Your Presentation Skills May Be Great, But What About the Sound of Your Speaking Voice?

I have belonged to a public speaking network for some time now and it never ceases to amaze me that the members do not talk about the actual sound of the speaking voice. From topics covering the value of content versus delivery to the elimination of nervousness and even ways to find speaking engagements, they never discuss the image of the voice and what it says about them.

If your delivery is dynamic but your diction is hard to understand, then it really doesn’t matter how great your presentation skills because your audience is left unable to receive your message. Perhaps you speak too softly and they cannot hear you comfortably. On the other hand, maybe you are too loud and your sound being amplified by a speaker is painful to your listeners’ ears.

Your voice may be excessively nasal, whiny, shrill, wimpy, young-sounding, old-sounding, hoarse, gravelly, quivering, or just plain unattractive. What do you think any one of those characteristics would say about you? As a public speaker, your voice is the vehicle for your words. If you take courses in and read articles about presentation skills, would you not want to do something about your vocal image – that which is transporting your message? (By the way, I’m talking about the voice you hear on your answering machine, not the one you hear in your head!)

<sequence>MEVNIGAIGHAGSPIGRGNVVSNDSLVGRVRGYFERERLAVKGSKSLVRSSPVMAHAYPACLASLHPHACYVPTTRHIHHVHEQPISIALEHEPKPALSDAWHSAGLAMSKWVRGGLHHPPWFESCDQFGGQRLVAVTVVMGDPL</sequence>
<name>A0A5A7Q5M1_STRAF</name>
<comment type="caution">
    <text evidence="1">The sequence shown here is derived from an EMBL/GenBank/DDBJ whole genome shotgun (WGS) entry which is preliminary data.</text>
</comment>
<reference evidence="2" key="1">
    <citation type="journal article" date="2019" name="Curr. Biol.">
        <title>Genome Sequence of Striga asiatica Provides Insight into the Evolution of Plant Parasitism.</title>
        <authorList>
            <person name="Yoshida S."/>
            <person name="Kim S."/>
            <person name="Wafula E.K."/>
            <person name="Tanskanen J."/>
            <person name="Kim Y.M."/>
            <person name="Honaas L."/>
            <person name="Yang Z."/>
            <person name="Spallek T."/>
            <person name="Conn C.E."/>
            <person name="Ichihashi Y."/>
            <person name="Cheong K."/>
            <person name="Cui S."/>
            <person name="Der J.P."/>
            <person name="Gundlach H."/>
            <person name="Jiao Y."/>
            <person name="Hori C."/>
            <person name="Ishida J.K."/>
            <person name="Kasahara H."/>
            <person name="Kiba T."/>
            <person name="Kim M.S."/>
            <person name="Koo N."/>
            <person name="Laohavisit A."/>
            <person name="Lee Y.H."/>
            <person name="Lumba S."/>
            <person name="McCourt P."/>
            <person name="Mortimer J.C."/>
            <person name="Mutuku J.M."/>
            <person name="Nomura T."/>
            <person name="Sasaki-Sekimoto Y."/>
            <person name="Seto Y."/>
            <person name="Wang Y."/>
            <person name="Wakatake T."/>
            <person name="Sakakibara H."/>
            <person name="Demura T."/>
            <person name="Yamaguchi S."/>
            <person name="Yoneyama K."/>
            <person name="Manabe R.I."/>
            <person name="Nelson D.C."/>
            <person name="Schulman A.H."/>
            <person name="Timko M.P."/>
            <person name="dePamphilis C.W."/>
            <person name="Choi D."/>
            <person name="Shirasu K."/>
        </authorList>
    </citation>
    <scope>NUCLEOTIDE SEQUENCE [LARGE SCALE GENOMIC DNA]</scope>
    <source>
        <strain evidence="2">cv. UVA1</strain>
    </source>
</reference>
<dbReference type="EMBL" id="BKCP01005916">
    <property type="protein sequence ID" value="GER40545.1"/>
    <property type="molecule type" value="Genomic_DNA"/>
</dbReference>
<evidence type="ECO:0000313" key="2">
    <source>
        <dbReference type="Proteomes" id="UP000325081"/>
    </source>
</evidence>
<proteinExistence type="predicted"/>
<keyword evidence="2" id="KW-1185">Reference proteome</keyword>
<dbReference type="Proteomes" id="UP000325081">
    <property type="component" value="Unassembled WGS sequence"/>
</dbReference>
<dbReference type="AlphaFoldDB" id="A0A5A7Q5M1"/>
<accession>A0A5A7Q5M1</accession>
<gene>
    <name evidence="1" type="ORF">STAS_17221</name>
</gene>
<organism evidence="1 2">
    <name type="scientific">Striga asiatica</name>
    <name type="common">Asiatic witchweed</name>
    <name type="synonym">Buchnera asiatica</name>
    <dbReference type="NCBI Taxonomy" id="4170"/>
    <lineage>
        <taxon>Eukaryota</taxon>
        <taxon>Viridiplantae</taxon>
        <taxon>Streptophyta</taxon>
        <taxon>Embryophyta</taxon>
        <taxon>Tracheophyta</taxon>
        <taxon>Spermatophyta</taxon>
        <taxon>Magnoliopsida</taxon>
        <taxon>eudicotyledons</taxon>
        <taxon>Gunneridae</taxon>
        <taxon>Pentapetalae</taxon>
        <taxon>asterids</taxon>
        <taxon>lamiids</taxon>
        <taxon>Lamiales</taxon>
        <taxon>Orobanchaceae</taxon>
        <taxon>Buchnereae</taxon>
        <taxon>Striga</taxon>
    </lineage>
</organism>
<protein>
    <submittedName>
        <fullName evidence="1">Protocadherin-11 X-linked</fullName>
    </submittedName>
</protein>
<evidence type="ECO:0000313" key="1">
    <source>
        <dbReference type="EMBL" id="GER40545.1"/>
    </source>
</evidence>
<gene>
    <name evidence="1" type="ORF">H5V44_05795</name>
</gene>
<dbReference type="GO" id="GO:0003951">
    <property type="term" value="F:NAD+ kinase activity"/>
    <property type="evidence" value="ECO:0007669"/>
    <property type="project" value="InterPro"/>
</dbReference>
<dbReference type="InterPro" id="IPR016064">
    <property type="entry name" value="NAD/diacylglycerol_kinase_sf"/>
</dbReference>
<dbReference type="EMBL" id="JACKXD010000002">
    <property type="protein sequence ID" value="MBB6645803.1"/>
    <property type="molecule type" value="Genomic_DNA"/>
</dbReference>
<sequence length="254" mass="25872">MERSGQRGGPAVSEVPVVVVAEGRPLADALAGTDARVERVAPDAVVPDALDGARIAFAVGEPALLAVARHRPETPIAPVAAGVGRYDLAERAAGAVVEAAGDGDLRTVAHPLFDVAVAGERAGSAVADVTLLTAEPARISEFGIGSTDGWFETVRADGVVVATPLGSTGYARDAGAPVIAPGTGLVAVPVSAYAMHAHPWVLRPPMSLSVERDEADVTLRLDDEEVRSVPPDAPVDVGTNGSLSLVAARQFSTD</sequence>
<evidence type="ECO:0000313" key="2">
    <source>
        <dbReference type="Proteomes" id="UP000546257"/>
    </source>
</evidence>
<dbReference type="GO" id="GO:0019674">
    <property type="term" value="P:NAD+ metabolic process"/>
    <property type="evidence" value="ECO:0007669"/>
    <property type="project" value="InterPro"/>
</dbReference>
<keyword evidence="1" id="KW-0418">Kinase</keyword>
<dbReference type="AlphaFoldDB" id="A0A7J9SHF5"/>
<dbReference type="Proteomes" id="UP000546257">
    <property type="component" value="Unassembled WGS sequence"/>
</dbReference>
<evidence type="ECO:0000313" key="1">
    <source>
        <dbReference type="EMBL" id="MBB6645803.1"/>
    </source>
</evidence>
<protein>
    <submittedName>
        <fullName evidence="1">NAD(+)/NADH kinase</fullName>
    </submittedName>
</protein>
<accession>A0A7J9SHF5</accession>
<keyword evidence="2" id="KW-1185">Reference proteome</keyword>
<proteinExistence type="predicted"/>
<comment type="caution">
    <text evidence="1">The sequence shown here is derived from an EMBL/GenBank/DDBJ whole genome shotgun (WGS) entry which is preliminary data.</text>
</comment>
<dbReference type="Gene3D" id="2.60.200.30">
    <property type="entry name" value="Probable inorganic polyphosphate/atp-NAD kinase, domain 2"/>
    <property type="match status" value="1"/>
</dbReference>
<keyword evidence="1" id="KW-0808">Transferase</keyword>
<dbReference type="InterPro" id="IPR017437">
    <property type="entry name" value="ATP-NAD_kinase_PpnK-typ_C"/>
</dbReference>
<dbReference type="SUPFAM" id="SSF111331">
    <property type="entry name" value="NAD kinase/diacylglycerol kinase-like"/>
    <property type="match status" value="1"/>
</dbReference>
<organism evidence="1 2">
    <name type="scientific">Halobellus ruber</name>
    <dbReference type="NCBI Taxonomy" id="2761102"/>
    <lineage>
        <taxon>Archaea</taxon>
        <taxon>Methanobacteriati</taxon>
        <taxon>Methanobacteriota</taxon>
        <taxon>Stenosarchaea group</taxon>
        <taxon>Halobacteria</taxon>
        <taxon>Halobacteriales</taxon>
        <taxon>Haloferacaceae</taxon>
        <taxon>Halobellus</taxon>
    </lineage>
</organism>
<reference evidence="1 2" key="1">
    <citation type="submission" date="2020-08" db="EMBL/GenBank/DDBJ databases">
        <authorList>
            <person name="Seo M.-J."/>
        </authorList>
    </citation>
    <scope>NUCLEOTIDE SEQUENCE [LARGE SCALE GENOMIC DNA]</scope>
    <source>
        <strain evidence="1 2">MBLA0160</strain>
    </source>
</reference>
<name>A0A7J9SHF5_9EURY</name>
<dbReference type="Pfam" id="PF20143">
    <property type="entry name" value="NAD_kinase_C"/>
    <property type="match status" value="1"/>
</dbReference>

What is fascinating is that we all have a better voice inside, we’re just not aware of it. It is richer, warmer, deeper in pitch, resonant, and has the ability to be projected without shouting. In addition, your ‘real’ voice – versus your habitual one – can last for greater lengths of time without doing damage to your throat and vocal folds (cords). This is known as vocal abuse and is common among politicians and public speakers. Hilary Clinton and Anthony Robbins are two very good examples of vocal abuse. The latter’s voice has deteriorated to such a degree that he needs steroids in order to speak for great lengths of time. That should never have happened.

Voice training is something all public speakers should consider because the voice is truly the fundamental, the building block. Everything else is the icing on the cake. Without a voice, there is no public speaking. Without the cake, the icing really doesn’t matter.

I discovered my real voice many years ago and it is only improving with age. It’s a marvelous feeling to have total control over your voice no matter what the situation. What image is your voice projecting?